From finance to the top (Part 2): Understanding human behaviour is crucial, says Attacq CEO

According to fresh results from this year's CFO Day Survey, nearly three quarters of all CFOs are eyeing the top job and aspire to be CEO after their current role. And their ambitions are not unrealistic: a third of all CEOs of the JSE Top-40 are previous finance executives. But what does it take to scale the highest summit? Which different skills are required? How do you move from numbers to people and strategy? CFO Magazine spoke to five former CFOs who were promoted to CEO to find out what it takes.

Melt Hamman, the CEO of Attacq, was appointed as acting CEO on 1 December 2017 after the resignation of Morne Wilken. In June 2018 he was officially appointed to the CEO role. He says that being the CEO is like conducting an orchestra. “As CFO, you are one of the players, like the drums. So it is a bit of a leap to becoming a CEO. It’s less complicated to be a drummer than a conductor.”

He said it was particularly rough when he was playing the dual role – wearing one hat in one meeting and another in the next. “Being a CEO is a mindset. You have to take a leap out of the detail and start to manage the business and the team – be the conductor. If one of your players isn’t in tune, you need to help him – show him how to play the drums, or the violin.”

The biggest benefit from coming to the role from the CFO position was that he had a deep understanding of the business. “I joined the company six months prior to the listing in 2013. It was a small company with only 40 people. Now there are 142. So when I joined I was a Jack of all trades – I did HR, IT, risk – and gained a deep understanding of the business.”

He adds that another significant focus of the CFO of today is governance, and having been in the finance head role in a post-Steinhoff business environment helped him to be very analytical and structured about the way that the business operates.

Melt says that he’s lucky that he’s always been a people person, so he’s risen to the challenge of understanding human behaviour as CEO. “A big focus for us at Attacq is looking at what creates positive energy for us as individuals, and then as a company, and then, on the flip side, looking at what zaps our energy, so that we can do more of what creates energy and address what zaps it.”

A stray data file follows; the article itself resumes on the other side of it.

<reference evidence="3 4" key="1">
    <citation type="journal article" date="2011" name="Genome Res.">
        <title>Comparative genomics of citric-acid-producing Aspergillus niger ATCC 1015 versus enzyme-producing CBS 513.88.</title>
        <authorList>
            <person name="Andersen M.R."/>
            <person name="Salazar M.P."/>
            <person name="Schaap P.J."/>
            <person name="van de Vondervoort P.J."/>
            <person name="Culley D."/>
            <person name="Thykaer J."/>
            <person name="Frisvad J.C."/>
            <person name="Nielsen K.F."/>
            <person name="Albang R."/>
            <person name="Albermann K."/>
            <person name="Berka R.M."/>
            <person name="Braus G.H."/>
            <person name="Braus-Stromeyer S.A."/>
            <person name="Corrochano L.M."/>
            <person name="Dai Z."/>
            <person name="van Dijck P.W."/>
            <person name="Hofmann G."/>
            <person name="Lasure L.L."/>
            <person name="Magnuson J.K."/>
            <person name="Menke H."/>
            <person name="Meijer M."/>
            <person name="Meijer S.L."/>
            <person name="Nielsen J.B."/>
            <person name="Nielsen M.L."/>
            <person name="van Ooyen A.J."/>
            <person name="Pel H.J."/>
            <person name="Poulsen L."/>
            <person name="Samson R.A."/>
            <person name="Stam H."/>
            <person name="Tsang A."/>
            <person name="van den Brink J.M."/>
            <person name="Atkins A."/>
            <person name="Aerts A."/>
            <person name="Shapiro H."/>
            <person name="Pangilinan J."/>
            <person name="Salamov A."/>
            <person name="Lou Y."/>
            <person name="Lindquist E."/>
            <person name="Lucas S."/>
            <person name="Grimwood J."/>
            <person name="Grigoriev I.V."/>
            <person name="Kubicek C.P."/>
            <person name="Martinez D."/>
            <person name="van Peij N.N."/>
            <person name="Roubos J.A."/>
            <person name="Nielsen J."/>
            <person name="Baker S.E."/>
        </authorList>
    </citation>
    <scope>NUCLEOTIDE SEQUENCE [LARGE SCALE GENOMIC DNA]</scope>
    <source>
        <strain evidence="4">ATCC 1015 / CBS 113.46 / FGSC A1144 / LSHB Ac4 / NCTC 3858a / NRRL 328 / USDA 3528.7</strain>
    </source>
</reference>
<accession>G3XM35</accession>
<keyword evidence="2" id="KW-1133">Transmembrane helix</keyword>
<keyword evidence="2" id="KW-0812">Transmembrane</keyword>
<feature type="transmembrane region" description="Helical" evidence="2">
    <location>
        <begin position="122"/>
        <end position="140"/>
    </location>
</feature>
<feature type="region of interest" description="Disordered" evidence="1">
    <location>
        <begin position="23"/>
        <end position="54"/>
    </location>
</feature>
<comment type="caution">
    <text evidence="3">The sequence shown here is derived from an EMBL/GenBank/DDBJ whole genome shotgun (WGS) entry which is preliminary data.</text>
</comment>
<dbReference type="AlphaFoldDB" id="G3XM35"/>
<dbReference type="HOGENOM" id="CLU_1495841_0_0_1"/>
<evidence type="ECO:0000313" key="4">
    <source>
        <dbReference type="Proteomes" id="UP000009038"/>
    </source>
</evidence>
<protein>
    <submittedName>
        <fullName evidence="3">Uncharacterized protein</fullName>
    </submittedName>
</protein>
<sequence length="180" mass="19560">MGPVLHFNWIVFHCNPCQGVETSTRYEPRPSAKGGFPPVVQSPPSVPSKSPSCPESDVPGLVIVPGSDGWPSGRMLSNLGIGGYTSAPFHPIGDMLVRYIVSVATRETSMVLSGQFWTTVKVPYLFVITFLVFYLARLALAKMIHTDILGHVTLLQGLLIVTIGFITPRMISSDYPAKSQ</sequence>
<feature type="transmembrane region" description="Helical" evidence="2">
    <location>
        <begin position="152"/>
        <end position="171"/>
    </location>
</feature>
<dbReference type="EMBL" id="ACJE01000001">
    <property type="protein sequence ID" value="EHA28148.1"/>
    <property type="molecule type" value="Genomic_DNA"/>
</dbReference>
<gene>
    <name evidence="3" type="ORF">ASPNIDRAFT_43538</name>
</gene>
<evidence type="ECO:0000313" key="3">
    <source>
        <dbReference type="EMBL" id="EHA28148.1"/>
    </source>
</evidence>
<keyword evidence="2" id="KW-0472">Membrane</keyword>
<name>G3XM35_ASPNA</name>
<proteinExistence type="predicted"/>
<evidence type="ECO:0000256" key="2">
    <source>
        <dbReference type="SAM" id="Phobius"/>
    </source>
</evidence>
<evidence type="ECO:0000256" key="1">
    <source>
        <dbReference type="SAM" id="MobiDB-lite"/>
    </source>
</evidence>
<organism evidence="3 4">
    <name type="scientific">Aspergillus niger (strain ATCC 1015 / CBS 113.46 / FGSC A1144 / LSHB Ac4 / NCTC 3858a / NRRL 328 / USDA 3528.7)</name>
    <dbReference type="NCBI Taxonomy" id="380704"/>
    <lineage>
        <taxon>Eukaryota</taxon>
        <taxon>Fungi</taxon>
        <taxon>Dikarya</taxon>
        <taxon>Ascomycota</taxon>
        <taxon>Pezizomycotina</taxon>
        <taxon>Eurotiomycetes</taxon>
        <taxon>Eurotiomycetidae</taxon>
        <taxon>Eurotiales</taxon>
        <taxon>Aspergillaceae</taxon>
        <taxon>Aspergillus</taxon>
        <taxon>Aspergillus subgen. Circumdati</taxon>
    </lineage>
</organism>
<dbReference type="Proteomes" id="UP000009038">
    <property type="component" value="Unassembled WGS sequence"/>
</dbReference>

Some of the energy-zapping things that have been identified are too-long meetings, or too many emails, so he tries to put processes in place to help address these.

He says that right now, South Africans in general are suffering from a sense of “gatvolheid”, being overwhelmed by negative news. “Gatvolheid” is a mental state that leads to disengagement. So we have to address it in Attacq and also in South Africa more broadly. I gave a talk about it in which I said to my colleagues, most of you are in a relationship or have kids, so you must be extremely careful that you address your negativity, so that you create positive energy in your homes.” 

He says that positivity can come from going back to basics – simple things like greeting each other and saying goodbye every day. He also encourages people to be engaged and to collaborate. “If the tea lady has an idea on how to save milk, I want to hear that idea.”

To any other CFO hoping to become a CEO, he recommends understanding the business and understanding human behaviour. “In the process of developing yourself, you need to build relationships within the company and gain a deep understanding of what is happening in your market globally, then in your sector, and finally, in your company.”

Read more:
CFOs who became CEOs (Part 1): A finance captain steering an engineering ship

Next: Nokuthula Selamolela: "Being a CEO was always a part of the plan"